The US Food and Drug Administration on Tuesday night posted a corrected list of more than 3,000 New England Compounding Company customers that purchased products other than the suspected lots of injectable steroids blamed for a nationwide fungal meningitis outbreak.
Among them were 215 Massachusetts doctors and health centers, including most of the state’s hospitals. All received products shipped on or after May 21, the date when the first batch of suspect steroids were produced at the Framingham pharmacy.
The agency has said there is no clear link between other products and the infections but it has asked providers to alert patients who received injectable drugs out of “an abundance of caution.”
At least two people have become ill after treatment with other products from the pharmacy, though federal officials have said it is not known whether the drugs were the cause. The FDA has asked providers to alert patients who received injectable drugs from New England Compounding, particularly eye injections or a drug used to temporarily stop the heart from beating during surgery, called cardioplegia solution.
Patients are urged to watch for signs of infection and contact their health care provider if they are concerned. Symptoms of meningitis include fever, headache, stiff neck, nausea and vomiting, sensitivity to light, and altered mental status.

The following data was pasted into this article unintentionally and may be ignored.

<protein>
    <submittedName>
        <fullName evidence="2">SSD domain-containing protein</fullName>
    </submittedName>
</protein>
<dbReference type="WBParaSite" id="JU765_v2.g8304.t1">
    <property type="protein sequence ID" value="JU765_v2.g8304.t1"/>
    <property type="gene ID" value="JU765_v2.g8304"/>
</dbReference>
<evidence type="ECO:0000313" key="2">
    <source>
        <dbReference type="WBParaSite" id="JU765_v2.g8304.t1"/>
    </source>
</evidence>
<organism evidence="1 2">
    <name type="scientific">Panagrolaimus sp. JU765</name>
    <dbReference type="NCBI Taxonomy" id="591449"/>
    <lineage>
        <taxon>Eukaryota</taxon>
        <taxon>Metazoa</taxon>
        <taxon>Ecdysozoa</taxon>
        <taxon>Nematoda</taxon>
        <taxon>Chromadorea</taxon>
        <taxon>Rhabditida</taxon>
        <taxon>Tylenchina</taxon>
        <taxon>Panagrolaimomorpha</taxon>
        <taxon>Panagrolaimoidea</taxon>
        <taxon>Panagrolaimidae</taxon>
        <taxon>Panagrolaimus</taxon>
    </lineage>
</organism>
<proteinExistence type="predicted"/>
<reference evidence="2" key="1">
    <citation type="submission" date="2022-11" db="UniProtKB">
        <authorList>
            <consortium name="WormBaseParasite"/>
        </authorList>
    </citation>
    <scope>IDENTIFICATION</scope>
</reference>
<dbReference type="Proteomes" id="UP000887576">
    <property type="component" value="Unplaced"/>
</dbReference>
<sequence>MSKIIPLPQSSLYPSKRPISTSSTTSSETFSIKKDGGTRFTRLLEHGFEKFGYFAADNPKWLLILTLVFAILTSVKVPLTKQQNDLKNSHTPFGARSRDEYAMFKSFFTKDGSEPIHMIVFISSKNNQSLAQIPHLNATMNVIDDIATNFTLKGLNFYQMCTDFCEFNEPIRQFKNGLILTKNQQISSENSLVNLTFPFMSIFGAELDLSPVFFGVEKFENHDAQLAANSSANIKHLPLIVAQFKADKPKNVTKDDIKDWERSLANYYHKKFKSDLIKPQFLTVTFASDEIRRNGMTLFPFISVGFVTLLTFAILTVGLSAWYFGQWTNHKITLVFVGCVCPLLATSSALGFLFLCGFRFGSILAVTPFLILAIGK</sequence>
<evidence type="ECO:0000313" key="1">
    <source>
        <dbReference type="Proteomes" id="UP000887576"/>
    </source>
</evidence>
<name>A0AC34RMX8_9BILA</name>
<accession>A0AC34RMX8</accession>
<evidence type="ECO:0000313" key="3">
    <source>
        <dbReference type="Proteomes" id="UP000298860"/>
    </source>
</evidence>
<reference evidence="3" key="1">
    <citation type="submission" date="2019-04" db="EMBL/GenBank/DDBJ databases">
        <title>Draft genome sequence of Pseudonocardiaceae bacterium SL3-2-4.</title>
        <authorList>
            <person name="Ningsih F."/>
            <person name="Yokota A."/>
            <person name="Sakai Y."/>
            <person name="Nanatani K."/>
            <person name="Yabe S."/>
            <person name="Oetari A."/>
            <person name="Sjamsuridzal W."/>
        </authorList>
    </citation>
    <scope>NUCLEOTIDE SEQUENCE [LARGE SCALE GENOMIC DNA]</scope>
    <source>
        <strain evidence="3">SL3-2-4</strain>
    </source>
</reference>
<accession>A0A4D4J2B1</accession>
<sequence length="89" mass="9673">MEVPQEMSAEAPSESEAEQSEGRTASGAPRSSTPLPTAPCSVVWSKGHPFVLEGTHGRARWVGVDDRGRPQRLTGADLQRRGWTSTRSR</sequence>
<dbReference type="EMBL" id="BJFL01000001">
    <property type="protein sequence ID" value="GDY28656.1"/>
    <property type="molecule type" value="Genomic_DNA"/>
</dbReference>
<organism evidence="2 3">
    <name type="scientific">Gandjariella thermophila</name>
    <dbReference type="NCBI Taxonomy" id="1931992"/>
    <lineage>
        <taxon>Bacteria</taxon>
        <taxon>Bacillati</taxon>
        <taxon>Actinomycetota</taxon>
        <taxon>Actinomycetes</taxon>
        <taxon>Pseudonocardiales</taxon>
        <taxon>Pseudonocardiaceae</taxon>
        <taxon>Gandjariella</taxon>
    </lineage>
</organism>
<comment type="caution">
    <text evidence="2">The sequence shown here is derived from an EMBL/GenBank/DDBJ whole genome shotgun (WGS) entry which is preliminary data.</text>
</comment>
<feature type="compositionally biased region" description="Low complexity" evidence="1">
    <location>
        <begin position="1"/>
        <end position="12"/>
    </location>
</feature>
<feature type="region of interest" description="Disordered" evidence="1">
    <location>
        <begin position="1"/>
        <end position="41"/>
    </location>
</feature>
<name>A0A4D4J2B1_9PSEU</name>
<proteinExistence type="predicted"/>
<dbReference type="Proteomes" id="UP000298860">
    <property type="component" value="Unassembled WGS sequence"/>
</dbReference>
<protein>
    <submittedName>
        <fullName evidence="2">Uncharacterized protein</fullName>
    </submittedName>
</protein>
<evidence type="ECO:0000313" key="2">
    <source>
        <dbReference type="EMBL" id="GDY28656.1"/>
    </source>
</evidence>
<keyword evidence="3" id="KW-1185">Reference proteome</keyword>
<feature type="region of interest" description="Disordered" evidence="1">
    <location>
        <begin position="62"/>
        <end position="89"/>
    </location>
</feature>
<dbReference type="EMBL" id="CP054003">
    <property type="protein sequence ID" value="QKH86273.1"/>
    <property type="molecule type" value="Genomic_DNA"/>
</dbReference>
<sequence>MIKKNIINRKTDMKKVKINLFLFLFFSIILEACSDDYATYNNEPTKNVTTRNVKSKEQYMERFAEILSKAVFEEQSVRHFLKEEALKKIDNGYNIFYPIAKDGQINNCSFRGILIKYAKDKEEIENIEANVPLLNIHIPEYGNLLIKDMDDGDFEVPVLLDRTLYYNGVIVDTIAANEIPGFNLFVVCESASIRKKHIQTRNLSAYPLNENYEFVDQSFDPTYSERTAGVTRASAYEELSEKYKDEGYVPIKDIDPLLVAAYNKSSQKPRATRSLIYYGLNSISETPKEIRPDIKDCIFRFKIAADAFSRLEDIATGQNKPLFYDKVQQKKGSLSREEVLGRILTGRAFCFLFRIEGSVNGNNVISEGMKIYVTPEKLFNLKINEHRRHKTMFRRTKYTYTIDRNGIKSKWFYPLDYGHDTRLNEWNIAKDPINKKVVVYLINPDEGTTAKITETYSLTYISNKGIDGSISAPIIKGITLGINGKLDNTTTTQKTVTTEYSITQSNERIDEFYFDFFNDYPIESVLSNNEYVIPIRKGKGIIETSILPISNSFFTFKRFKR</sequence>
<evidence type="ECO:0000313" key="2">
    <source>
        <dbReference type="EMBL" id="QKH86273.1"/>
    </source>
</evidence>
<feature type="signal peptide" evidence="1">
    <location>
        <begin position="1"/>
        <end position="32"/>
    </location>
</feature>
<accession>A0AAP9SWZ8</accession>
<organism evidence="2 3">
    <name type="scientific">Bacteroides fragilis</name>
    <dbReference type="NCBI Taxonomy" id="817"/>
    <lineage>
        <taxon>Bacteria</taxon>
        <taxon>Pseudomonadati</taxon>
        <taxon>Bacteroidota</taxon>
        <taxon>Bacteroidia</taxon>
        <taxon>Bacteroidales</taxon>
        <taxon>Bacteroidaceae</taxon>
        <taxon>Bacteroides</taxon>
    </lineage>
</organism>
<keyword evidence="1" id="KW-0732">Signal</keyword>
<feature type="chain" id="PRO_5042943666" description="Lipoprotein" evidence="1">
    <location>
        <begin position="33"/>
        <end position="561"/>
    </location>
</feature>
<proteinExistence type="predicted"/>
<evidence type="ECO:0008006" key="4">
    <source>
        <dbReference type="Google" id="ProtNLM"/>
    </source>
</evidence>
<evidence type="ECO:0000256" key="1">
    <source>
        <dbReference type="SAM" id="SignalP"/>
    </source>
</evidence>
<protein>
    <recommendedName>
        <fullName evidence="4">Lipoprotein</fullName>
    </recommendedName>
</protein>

Injectable cardioplegia solutions, eye drugs, painkillers, and anesthesia are among the products delivered to Massachusetts health providers, according to a list posted on the FDA website showing the drugs received by each customer. Several hospitals in the Boston area said late last week and Monday that they have begun notifying patients.
The FDA had posted a much shorter customer list Monday—it included just 75 Massachusetts providers—then removed it hours later. Spokeswoman Erica Jefferson said the agency received the list from New England Compounding, removed identifying information such as phone numbers or names of pharmacy directors, and put the rest online. Before it was posted Monday, however, the spreadsheet was wrongly sorted so that customers and products did not match.
“Things were not aligned properly,” Jefferson said.
More than 300 patients in 17 states have fallen ill with meningitis or join infections linked to the New England Compounding steroids, and 23 have died, according to the US Centers for Disease Control and Prevention. No cases have been reported in Massachusetts.
The CDC issued an advisory Tuesday night saying the greatest risk for developing fungal meningitis is within the first six weeks after an injection of the tainted steroids, so patients who received such injections near their spines within the last six weeks should be monitored more closely by physicians. The agency still advises against starting treatment with antifungal drugs before tests indicate a patient has fungal meningitis because the drugs can have serious side effects.